During the first 24 hours after anesthesia or after any pain medicine that makes you drowsy the following apply:
1. Your breathing, balance, coordination, memory, concentration and judgment may be impaired. For these reasons, a responsible adult should stay with you for the first 12 – 24 hours after receiving anesthesia.
2. Do NOT drive a motor vehicle or travel alone on public transportation. You will not be allowed to drive yourself home after anesthesia. You must arrange for a driver. Taxis or bus transport after anesthesia is not acceptable.
3. Do NOT use machinery or sharp items (lawn mower, power saw, kitchen knife etc).
4. Do NOT absorb sole care of an infant, young child or other dependent.
5. Do NOT make important legal or financial decisions.
6. Do NOT drink alcoholic beverages. The combination of alcohol with residual medications can be deadly.Use caution with cold medicines, anti-histamines, pain medications and anxiety medications because you may be more sensitive to their sedating effects. Combinations of these medications can cause deadly effects on your breathing.
7. Patients at risk for sleep apnea should always wear their CPAP or BiPAP mask while sleeping day or night. If you do not have access to CPAP / BiPAP or the location of your surgical incision makes use of the mask impossible, you should sleep in an upright position and / or on your side rather than on your back to improve your breathing.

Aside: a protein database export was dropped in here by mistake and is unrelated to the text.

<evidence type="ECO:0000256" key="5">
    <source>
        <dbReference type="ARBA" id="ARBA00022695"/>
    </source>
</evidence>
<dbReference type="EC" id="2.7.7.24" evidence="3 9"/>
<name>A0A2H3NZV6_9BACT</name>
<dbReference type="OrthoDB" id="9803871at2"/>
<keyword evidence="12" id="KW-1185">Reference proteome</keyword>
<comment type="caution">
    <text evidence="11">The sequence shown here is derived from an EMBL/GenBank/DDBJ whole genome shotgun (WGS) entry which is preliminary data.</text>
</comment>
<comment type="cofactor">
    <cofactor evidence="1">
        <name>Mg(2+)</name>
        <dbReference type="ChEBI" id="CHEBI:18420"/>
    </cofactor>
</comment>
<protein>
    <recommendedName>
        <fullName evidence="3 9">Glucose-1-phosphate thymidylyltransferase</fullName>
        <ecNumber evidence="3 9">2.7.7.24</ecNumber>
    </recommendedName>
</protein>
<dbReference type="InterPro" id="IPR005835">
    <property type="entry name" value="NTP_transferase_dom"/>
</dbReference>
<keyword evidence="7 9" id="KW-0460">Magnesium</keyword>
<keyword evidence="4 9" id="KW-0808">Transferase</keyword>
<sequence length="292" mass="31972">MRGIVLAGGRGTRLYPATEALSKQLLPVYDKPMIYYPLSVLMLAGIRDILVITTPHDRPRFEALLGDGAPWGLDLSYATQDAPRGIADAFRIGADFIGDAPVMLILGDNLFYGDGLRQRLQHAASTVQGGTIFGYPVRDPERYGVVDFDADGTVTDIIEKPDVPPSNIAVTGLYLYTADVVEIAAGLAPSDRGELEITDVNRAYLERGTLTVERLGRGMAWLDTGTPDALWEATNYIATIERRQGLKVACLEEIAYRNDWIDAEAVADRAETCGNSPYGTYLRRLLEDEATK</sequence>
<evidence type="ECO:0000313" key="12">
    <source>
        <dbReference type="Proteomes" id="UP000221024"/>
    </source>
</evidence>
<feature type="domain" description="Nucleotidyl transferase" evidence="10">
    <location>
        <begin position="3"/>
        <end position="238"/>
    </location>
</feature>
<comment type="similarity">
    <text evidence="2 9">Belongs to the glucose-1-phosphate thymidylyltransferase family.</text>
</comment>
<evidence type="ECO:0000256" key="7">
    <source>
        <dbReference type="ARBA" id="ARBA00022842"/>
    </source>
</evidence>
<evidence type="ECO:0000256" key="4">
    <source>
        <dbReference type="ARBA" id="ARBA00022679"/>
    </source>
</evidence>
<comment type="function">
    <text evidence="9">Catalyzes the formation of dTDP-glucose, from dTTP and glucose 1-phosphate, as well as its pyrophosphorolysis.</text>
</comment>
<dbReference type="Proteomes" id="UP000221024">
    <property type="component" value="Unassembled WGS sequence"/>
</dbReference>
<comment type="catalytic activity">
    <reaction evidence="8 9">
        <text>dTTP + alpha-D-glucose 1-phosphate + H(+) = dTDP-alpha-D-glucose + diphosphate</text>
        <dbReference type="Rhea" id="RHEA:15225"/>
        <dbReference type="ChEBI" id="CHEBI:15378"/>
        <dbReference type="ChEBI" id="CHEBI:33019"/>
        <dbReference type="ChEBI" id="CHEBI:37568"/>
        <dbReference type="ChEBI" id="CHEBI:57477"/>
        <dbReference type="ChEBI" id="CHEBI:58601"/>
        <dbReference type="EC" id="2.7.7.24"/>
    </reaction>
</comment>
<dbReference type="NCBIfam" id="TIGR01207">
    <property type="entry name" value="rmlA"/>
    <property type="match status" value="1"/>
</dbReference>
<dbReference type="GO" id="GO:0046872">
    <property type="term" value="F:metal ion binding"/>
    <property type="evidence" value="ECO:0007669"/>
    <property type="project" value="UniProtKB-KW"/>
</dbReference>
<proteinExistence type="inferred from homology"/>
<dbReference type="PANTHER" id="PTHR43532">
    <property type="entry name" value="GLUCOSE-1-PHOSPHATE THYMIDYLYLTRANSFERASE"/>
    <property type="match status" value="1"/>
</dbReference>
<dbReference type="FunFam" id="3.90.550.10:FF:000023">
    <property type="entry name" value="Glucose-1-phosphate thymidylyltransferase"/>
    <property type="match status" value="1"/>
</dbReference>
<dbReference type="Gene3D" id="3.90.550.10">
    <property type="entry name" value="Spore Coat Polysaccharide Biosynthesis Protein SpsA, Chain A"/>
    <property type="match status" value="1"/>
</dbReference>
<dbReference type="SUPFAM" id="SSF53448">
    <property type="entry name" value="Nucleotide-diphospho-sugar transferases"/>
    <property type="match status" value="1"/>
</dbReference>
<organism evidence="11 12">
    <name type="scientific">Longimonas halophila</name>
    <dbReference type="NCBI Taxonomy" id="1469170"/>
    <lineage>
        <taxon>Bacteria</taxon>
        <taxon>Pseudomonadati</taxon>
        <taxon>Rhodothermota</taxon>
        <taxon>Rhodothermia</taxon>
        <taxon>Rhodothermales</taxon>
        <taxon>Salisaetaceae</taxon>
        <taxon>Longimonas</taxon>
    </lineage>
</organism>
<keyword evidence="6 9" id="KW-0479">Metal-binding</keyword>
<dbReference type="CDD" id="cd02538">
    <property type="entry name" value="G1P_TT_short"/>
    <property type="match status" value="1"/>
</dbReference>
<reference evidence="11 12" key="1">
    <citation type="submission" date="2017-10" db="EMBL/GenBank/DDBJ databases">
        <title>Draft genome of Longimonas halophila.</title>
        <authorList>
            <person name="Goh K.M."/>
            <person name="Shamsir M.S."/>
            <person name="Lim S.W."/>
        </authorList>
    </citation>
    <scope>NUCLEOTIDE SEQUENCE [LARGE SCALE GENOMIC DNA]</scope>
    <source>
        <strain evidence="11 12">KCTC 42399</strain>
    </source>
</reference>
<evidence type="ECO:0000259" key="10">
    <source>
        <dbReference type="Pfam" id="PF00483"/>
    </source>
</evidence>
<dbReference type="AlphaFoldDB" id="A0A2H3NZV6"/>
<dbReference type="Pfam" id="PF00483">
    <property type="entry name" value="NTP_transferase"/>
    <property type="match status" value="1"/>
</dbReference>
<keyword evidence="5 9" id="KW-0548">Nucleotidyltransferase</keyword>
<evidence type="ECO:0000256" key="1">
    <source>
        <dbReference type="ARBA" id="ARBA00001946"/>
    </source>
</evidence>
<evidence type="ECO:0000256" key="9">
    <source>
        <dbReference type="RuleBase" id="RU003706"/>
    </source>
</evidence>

Your pain should be tolerable, but do not expect to be completely without discomfort. The amount of pain you experience depends on the type of procedure, your genetic makeup, and your emotional state. After surgery, rest in a relaxing environment surrounded by supportive family or friends. Do not be afraid to use pain medicine prescribed by your surgeon as instructed. There is very low risk of becoming addicted to pain medicine during short-term post-operative use. Generally speaking, reducing pain will allow for more activity which helps maintain lung function and prevent dangerous blood clots.
Your pain should be tolerable, but do not expect to be completely without discomfort. The amount of pain you experience depends on the type of procedure, your genetic makeup, and your emotional state. Medical gas is often gently blown into the gastrointestinal system during endoscopy. Most of the discomfort from the procedure can be relieved by passing this gas. Light activity is helpful in accomplishing this.
Nausea or Vomiting
The chance of nausea and vomiting (N / V) is highest in nonsmoking females with a history of motion sickness, but anesthesia and pain medicines can contribute to N / V in anyone. You can reduce your risk of N / V by taking pain medicines with food, avoiding quick movements, and avoiding milk products in the early time period after anesthesia. If you are experiencing N / V, try to drink clear liquids in small quantities until the symptoms resolve. Gradually, advance your diet with low-fat, bland foods.
You may experience dry mouth or sore throat after a procedure. You can ease throttle discomfort with ice chips or gargling with lightly salted lukewarm water. Over-the-counter throat lozenges or topical spray can also be helpful. Occidentally, patients experience mild to moderate neck or jaw discomfort. This can be due to positioning during the procedure to keep your airway open while you sleep. A small number of patients may experience a temporary all-over muscle soreness. This muscle soreness may feel similar to the soreness experienced the day after an intense session at the gym. It is caused by one of the medications used in anesthesia. These discomforts are self-limited and usually resolve within 72 hours. Bruising, redness or tenderness may occur near the former site of the intravenous (IV). Place an ice pack over the site for 30 minutes if this occurs. If the symptoms worsen, please contact your procedural physician's office.